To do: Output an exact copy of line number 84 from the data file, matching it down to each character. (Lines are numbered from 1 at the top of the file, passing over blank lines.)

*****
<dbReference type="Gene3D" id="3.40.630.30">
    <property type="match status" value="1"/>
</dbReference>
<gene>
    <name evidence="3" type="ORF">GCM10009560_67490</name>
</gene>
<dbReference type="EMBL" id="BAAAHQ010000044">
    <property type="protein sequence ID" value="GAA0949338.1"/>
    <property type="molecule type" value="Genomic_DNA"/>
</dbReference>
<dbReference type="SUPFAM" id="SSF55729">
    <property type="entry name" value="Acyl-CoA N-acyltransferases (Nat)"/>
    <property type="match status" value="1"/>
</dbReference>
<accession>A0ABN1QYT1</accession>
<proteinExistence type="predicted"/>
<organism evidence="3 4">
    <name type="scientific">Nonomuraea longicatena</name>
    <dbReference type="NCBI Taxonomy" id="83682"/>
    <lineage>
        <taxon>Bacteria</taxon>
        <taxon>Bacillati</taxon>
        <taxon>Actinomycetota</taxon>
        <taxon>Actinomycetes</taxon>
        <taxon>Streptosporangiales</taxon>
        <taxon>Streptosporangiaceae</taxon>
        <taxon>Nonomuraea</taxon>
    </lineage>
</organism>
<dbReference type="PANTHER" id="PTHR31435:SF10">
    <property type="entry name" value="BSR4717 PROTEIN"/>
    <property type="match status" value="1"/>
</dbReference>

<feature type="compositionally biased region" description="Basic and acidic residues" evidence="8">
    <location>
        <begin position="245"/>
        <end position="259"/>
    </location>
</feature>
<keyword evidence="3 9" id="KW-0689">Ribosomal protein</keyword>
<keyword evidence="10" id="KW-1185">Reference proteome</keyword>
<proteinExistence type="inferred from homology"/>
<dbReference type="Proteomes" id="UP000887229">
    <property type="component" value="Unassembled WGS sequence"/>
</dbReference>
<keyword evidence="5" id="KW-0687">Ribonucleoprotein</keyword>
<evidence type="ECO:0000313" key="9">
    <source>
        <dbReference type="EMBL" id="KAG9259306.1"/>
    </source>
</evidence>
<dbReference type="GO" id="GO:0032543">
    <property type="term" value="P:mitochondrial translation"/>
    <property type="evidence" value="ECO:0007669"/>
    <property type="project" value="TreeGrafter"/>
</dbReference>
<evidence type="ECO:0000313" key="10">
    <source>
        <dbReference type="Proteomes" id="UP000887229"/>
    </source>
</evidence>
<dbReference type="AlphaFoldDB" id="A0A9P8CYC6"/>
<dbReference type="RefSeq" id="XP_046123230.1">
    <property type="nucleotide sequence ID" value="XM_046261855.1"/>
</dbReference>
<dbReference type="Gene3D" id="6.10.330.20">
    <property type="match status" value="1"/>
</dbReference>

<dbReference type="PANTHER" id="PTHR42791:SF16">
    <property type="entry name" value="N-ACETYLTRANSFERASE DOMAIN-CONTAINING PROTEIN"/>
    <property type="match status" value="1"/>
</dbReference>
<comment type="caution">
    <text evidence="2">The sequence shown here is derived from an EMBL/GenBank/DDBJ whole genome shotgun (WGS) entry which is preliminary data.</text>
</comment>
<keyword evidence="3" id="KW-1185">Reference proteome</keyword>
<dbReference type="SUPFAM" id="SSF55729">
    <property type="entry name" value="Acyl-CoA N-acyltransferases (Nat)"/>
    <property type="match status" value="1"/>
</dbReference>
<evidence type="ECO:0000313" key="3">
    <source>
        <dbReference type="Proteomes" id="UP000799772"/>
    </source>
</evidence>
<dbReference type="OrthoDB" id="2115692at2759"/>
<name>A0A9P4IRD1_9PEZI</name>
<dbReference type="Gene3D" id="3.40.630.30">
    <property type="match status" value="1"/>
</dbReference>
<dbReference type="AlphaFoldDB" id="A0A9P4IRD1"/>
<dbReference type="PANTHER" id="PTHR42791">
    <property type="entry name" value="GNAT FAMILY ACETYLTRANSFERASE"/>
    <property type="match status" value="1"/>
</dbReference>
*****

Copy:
    </source>